1960s America , an era filled with the most significant, beautiful and tragic happenings ranging from Joanne Woodward receiving the first star on the Hollywood walk of fame, Barbie gets a boyfriend when the Ken doll is introduced. President Kennedy is assassinated, Ford motors introduced the Mustang, LSD is declared an illegal by the US government, Richard Nixon is elected president and Neil Armstrong walks on the moon and that’s just the mainstream. Meanwhile in the art world of the 1960s marks the turning point of Andy Warhol and Richard Avedon’s career as they both redirect their careers from commercial to more independent and personal styles.
Both artists have a parallel output that occasionally overlapped, for instance they both had a shared focus on portraiture and made use of “repetition” and “serialisation” and example Avedon used his photography as a medium to reproduce and in his group photographs where he meticulously positioned, collaged and re-ordered images. The method Warhol used was stacked screen printing which enabled a consistent reproduction of images. Their distinctive styles (Avedon’s Gelatin Silver prints and Warhol’s bold coloured silkscreens) depicts many of the same recognisable faces: Marella Agnelli, Bianca Jagger Jacqueline Kennedy, Marilyn Monroe and Rudolf Nureyer and that’s just to name a few.
To juxtapose the artists work, the Gagosian Gallery strategically places the artists work that underscores these themes, for example the images by each artists such as Richard Avedon’s ‘The Family’ (1976) and Andy Warhol’s Mao Tse-Tung (1972) depicts little emotion or expression in the subject’s faces or even body language. In association with Warhol the mark of Pop Art is “deadpan” but it always came with mixed feelings or emotions but equally applicable to Alvedon for instance.
Outside the artsy mainstream, both artist sought out individuals for Avedon it was his larger than life-sized mural of Andy Warhol and members of the Factory (Warhol’s studio, 1969) who back then represented the heart of New York’s subculture and sexual and cultural revolution. Warhol on the other hand immortalised the beauty of Drag Queen in his series of silkscreens called ‘Ladies and Gentlemen (1975).
Among the collection in the third gallery harbours the images of the darker side of human existence: Warhol’s ‘Skull’ and ‘Guns’ paintings are again juxtapose with Avedon’s ‘Brandenburg Gate’ photograph taken during the fall of the Berlin wall in 1989’.
Iconic images of Brigitte Bardot (1959) and Audrey Hepburn (1967) by Richard Avedon. Double Elvis (1963) and ‘Four Marilyns’ (revised series, 1986) by Andy Warhol. You can tell that celebrity was a topic that was explored by both Artists.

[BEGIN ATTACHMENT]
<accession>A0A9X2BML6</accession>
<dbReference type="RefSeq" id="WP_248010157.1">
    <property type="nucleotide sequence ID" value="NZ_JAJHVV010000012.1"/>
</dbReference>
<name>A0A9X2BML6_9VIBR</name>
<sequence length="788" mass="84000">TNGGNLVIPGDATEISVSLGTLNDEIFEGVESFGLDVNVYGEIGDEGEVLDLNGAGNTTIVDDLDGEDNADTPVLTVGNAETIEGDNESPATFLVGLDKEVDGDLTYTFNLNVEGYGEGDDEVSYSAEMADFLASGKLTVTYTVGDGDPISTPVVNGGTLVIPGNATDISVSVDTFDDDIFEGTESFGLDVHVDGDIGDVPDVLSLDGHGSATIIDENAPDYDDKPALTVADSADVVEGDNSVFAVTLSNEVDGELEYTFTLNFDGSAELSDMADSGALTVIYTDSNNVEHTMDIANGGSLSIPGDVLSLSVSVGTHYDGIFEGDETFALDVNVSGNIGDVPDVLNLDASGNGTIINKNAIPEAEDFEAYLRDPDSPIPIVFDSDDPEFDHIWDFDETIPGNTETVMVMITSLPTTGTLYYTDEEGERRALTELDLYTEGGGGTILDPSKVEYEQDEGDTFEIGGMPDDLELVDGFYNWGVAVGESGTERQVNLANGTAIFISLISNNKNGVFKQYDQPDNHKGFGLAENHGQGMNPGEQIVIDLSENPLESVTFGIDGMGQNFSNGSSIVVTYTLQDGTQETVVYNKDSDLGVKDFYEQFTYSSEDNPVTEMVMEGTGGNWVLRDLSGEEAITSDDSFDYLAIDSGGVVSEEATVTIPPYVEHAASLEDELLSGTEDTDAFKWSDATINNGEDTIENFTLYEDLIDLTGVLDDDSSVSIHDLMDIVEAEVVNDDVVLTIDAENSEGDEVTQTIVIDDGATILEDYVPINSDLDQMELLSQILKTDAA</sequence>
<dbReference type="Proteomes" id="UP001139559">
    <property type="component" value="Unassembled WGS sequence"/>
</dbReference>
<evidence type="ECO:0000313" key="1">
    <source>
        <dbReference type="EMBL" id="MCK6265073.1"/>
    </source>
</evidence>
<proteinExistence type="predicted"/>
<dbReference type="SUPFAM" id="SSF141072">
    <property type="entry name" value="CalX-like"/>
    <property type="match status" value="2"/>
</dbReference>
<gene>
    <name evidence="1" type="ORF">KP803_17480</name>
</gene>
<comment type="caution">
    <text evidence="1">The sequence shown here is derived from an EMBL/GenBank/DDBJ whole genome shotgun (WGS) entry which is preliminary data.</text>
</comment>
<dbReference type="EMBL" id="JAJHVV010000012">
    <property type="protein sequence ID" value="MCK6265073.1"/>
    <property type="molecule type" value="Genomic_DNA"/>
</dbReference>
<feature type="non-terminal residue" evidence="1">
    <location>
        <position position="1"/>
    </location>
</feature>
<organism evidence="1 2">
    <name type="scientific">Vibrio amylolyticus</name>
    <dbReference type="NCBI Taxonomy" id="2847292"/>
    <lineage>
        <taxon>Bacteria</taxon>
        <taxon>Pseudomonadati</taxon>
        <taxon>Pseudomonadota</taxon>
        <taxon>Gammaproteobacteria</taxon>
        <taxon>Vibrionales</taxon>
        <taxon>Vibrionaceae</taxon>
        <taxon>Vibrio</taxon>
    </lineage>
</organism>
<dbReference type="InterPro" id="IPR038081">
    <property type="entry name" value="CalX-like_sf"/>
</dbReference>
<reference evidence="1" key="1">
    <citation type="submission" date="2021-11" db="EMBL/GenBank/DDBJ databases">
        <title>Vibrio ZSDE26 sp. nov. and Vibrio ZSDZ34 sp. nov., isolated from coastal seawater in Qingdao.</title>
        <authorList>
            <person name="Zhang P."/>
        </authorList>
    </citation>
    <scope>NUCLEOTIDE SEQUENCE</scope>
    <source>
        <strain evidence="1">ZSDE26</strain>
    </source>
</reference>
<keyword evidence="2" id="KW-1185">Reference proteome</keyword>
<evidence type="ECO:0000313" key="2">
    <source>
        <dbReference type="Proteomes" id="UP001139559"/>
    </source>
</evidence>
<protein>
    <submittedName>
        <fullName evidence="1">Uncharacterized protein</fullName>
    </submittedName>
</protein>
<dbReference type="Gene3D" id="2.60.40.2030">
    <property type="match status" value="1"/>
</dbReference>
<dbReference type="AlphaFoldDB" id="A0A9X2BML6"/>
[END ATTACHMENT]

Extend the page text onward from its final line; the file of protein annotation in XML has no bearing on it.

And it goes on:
With potential to stir change with their work which was driven by their cosmopolitan awareness Avedon and Warhol’s images harness the power to reflect the social attitudes of their time.
From humble beginnings Richard Avedon was born in 1923, Avedon’s first job was at Harper’s Bazaar after forming a close bond with Alexey Brodovitch who was the art director of the magazine. It was when Avedon was assigned to cover the spring and fall fashion collections in Paris, he was tasked to stage photographs of models wearing the new fashions in a real city setting such as picturesque cafes, street cars and so on.
It was at this point that Avedon was tagged as the most talented young fashion photographer in the industry. Having been Harper Bazaar’s in house photographer for 20 years. He was known for his portrait his amazing black and white portraiture work the essence of humanity and vulnerability within such public figures such as Martin Luther King Jr, Marilyn Monroe, Bob Dylan, The Beatles, Malcolm X and so on.
After Avedon left Harper Bazaar he then wen onto work for Vogue, while still continuing to produce amazing portraits of cultural and political figures such as Stephen Sondheim, Hillary Clinton, Toni Morrison just to name a few. Avedon was know to be driving force of photography being recognised as "legitimate” art. It was in Oct 2004 when Richard Avedon passed away while on an assignment for the New Yorker Magazine.
Born in 1928 Pittsburgh, Warhol’s first freelance job was at Glamour Magazine where he became a successful commercial artist working for most of the major fashion magazines. In the late 1950s Warhol began pay more attention to painting and in 1961 he debuted the concept of Pop Art paintings that focused on mass-produced commercial goods. His now iconic paintings of the Campbell’s soup cans was first exhibited in 1962and this caused the art world to stir and brought Warhol and Pop Art into the spotlight for the first time. From then onwards Warhol had a fruitful career and in New York February 1987 at the age of 58 he died.
Today the Gagosian Gallery took us on an artistic journey of Richard Avedon and Andy Warhol and was shown the common themes of social political power, the ever growing acceptance of cultural differences, morality and lastly the glamour and despair of celebrities captured by both artists.